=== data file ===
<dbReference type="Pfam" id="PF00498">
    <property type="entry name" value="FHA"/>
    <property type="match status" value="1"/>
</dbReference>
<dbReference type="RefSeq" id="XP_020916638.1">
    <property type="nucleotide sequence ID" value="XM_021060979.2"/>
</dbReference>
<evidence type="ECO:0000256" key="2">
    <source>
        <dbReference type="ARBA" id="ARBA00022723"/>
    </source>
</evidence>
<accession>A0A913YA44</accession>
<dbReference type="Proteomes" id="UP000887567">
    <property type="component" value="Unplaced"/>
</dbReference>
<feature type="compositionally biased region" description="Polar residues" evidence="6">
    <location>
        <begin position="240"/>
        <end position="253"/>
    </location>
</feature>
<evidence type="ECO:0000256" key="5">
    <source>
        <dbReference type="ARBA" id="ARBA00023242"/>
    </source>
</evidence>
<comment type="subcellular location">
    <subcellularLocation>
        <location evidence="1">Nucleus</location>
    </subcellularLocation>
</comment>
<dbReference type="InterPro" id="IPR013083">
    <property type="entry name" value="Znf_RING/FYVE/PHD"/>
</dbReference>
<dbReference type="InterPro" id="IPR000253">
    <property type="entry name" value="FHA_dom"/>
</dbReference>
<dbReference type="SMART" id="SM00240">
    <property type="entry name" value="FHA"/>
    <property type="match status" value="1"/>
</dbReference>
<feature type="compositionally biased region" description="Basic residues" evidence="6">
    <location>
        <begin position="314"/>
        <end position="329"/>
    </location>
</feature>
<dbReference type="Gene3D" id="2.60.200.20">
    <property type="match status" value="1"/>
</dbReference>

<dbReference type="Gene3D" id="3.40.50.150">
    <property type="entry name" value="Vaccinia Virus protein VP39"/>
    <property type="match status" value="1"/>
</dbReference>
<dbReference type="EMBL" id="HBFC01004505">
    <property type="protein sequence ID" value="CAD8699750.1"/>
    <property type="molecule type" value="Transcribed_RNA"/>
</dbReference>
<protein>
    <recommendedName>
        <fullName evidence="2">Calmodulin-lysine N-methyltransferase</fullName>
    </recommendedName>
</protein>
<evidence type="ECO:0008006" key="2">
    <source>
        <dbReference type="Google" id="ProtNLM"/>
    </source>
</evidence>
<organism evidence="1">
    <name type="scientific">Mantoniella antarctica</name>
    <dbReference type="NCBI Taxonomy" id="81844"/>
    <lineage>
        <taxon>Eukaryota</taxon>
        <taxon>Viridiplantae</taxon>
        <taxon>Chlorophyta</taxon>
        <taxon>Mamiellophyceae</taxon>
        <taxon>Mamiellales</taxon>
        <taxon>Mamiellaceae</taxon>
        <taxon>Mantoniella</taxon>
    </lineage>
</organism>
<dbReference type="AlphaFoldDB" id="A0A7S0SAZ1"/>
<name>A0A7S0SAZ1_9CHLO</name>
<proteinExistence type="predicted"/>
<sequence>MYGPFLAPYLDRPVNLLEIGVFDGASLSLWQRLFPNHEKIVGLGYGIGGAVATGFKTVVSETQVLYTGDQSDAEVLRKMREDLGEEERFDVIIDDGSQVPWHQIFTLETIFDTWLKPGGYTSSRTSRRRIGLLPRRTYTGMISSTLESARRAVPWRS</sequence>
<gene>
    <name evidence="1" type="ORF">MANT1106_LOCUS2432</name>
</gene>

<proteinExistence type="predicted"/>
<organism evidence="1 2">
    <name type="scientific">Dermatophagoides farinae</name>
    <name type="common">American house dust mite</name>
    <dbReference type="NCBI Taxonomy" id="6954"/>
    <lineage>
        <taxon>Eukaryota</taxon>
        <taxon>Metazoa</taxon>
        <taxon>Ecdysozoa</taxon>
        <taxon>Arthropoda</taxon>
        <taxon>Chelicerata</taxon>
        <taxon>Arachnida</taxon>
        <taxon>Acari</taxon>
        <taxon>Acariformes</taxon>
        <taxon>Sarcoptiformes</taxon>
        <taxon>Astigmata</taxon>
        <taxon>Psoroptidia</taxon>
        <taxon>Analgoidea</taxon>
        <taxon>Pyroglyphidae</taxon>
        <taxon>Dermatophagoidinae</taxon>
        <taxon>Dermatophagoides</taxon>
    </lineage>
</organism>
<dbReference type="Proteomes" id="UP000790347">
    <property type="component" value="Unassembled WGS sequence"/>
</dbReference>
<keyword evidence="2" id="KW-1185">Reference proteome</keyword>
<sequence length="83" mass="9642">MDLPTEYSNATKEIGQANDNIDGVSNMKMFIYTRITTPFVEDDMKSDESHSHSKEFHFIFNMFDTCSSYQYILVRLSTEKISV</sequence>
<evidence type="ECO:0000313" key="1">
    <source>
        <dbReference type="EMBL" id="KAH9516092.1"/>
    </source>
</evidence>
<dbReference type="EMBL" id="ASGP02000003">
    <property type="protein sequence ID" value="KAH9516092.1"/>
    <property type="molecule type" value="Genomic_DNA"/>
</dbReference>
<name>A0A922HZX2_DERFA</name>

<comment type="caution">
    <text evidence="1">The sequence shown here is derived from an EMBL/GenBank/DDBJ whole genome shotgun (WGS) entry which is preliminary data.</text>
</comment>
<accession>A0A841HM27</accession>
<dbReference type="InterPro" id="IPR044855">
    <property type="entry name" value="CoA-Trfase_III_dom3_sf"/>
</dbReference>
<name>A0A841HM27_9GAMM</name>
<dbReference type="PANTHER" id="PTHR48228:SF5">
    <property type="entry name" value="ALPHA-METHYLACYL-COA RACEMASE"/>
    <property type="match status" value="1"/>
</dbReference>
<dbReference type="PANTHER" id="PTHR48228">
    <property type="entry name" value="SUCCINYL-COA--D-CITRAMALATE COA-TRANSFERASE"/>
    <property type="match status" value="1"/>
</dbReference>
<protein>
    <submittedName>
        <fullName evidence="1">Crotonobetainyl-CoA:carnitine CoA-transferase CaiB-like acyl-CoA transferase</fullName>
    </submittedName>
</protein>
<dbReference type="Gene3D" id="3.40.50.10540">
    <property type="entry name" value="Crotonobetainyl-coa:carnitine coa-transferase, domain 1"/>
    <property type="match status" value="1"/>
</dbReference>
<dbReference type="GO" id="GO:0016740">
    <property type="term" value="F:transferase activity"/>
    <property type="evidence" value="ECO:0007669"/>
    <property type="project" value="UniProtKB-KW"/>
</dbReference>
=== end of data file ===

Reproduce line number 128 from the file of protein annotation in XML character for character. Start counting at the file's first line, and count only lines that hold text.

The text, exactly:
<comment type="caution">